In-form Jarryd Wallace heads to Arizona Grand Prix

The former 100m and 200m T44 world record holder has posted his fastest ever season-opening times. 04 May 2017
The USA's Jarryd Wallace after breaking the 100m T44 world record at Toronto 2015.

The USA's Jarryd Wallace after breaking the 100m T44 world record at Toronto 2015.

ⒸCourtesy Canadian Press
By By Ipc

“I would say right now arguably I’m in the best shape of my life."

US sprinter Jarryd Wallace believes he is in the form of his life as he prepares to race at next week’s (12-13 May) World Para Athletics Grand Prix in Arizona, USA.

After a four month break from the track, the T44 Para athlete has already shown that he means business this year, kicking off the 2017 season with his fastest 100m and 200m season-openers ever.

“I think the rest did my body well, I’ve hit personal bests both in the weight room and on the track during practice,” said the 26-year-old, who clocked 10.93 seconds in the 100m and 22.03 seconds over 200m in early April.

“I would say right now arguably I’m in the best shape of my life, which is exciting.”

Eight months ago, Wallace returned from Rio 2016 without a medal, despite being a key contender for gold in the men’s 100m T44.

Expectations had been high as the 2015 Parapan Am champion consistently dipped below the 11-second mark in the months leading up to the Games, leading the world rankings for much of the season.

But come Rio 2016 the American could only finish fifth, clocking 11.16 seconds as Great Britain’s Jonnie Peacock retained his Paralympic crown, with Kiwi Liam Malone and Germany’s Felix Streng claiming silver and bronze.

Reluctant to draw attention to the fact that he was unwell during the Games, Wallace is instead determined to move on and put any disappointment behind him.

He explained: “Rio was a big lesson for me and an opportunity to remember that athletes are humans too. A couple of situations happened outside of my control that warranted a poor performance.

“I don’t talk about it a big deal, it’s part of the Games. Everyone’s got to deal with everything and you make it happen and other times you don’t. It was an unfortunate situation, we did everything we could to get me rested but at the end of the day it just didn’t happen.

“You weather all the storms you can when you travel the world and I’ve been fortunate enough in my career to weather most storms at the big races and stay healthy.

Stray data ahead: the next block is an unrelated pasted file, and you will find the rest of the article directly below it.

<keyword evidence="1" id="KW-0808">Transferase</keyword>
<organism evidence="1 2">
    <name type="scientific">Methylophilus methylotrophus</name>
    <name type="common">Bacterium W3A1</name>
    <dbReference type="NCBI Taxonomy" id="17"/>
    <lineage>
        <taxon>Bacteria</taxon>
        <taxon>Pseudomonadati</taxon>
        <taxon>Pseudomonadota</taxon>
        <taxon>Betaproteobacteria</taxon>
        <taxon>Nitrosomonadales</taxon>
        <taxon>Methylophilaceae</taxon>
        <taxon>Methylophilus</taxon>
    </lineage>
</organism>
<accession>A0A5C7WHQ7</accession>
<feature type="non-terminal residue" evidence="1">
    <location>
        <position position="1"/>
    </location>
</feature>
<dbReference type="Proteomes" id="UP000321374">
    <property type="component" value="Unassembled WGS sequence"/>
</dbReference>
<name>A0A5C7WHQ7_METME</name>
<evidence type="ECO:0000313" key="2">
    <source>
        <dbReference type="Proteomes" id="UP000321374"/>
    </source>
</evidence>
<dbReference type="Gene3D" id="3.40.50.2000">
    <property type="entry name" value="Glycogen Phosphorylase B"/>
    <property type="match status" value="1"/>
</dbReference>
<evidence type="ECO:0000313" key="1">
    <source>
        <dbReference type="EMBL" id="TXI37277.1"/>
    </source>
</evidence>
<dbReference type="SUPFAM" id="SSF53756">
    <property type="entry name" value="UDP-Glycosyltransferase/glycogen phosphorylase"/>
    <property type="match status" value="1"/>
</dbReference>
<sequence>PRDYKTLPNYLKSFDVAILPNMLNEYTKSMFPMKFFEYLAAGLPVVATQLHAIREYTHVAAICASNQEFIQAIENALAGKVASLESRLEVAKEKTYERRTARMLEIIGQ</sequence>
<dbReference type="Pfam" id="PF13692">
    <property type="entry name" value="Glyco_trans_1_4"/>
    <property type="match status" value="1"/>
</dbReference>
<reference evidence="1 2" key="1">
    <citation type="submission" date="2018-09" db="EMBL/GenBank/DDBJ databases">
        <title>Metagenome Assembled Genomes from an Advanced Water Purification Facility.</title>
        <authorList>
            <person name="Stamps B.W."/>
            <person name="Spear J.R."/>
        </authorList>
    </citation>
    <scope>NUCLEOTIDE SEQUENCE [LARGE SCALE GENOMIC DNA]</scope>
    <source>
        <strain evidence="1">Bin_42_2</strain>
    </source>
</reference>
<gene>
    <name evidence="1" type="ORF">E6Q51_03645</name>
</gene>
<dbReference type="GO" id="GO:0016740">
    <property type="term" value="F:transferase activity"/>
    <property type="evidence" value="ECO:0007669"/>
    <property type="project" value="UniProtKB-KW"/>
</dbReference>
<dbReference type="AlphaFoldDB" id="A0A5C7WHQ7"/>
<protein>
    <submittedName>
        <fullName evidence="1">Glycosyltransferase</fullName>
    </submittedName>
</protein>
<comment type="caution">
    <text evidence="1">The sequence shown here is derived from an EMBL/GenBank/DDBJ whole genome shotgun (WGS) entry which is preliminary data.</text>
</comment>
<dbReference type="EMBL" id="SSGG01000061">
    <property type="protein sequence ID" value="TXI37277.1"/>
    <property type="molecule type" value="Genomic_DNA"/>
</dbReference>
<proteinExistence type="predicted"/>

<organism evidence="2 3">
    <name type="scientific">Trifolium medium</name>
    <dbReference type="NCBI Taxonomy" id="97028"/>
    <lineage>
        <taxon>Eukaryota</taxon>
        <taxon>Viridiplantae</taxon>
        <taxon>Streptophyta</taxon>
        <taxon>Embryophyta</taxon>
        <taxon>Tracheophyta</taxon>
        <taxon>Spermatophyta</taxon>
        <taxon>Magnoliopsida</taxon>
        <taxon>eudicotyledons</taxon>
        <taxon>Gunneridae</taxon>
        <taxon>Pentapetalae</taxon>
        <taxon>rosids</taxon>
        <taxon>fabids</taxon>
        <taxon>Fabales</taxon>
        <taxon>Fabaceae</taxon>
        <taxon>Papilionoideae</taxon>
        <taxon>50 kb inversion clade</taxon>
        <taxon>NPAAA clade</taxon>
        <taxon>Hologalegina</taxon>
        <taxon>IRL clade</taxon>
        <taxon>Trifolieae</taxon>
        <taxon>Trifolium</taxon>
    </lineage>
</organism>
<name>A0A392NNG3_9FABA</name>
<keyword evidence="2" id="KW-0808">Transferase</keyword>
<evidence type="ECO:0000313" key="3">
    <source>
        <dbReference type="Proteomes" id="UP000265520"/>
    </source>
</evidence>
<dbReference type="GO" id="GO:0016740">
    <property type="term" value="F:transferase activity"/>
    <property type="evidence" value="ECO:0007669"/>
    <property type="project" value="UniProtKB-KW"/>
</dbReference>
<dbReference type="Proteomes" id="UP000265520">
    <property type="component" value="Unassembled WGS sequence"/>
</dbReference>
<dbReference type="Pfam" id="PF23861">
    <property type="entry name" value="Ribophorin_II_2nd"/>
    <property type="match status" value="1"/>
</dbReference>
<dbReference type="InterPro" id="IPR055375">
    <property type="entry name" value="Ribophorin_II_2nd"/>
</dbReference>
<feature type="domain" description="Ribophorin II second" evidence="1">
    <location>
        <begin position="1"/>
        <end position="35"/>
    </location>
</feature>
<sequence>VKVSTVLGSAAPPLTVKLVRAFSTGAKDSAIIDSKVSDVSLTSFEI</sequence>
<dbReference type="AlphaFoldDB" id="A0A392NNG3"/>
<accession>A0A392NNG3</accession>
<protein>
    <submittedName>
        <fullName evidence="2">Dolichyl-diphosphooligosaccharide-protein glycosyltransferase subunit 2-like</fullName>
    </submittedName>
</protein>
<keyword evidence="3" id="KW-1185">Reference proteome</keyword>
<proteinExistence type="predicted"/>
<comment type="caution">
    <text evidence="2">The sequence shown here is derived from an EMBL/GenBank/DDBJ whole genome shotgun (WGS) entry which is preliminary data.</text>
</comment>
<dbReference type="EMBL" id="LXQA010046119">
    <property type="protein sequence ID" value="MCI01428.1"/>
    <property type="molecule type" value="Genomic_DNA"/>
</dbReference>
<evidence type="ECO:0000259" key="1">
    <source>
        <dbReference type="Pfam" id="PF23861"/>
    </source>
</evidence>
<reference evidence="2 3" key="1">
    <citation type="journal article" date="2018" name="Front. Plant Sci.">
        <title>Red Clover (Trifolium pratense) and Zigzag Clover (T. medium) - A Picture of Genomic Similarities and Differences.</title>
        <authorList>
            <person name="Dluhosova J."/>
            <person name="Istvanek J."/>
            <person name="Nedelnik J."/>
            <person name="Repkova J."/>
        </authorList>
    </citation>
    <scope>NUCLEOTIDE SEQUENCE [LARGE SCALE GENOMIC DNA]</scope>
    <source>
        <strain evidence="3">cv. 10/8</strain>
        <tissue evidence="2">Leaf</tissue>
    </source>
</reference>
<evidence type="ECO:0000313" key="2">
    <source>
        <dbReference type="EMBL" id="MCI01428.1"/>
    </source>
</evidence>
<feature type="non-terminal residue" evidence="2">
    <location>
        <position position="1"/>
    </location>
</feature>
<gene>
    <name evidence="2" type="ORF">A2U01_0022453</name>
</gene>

“But battling stuff down in Rio physically made it difficult to perform at the highest level. It is what it is, it happens and it makes the times when you are in good shape that much better.

“It’s just one race, it’s not a big deal. Some people might be like ‘You’re crazy, it’s the biggest race of your career,’ but it really is just one race. The stars didn’t align for me that weekend and hats off to Jonnie, Liam and Felix for their ability to weather the storms.”

Wallace is now focused on starting his season just as he did 12 month ago, clocking fast sub-11 second times as he gears up for July’s London 2017 World Para Athletics Championships.

Winner over 100m at the Grand Prix in Arizona for the last two years, he will take on both the 100m and 200m this time.

“Now with the (T43 and T44) classes split I’m excited about that and us making the decision to start back doing the 200m, as it’s a race that I love,” explained Wallace, who won the 200m T44 world title in 2013. The American did not compete at the 2015 World Championships due to injury.

“That’s going to be a good test, to get in the mix with some Paralympic athletes and see where I stand. I opened up with 22.03 and I really feel like I’m in shape to run mid- 21 seconds right now. It’s a fast track, it’s dry down there and it’s always warm so I think there’ll be some quick times.”

Wallace knows all about quick times – he has held both the 100m and 200m T44 world records, and they are marks he believes he can claim back from the current holder, his US teammate Richard Browne.

“It’s absolutely realistic. It seemed like for about five or six years there were not a lot of records and it was almost like everyone thought they’d reached their maximum capacity.

“Then Jonnie came in and ran 10.85 (in July 2012); then Richard was like ‘I can do that,’ and I was like ‘Well I can do that.’

“I wouldn’t be surprised if I broke it, and Richard broke it and Jonnie broke it and we just had a cycle again of guys breaking records. We are all fast and we all have the potential.”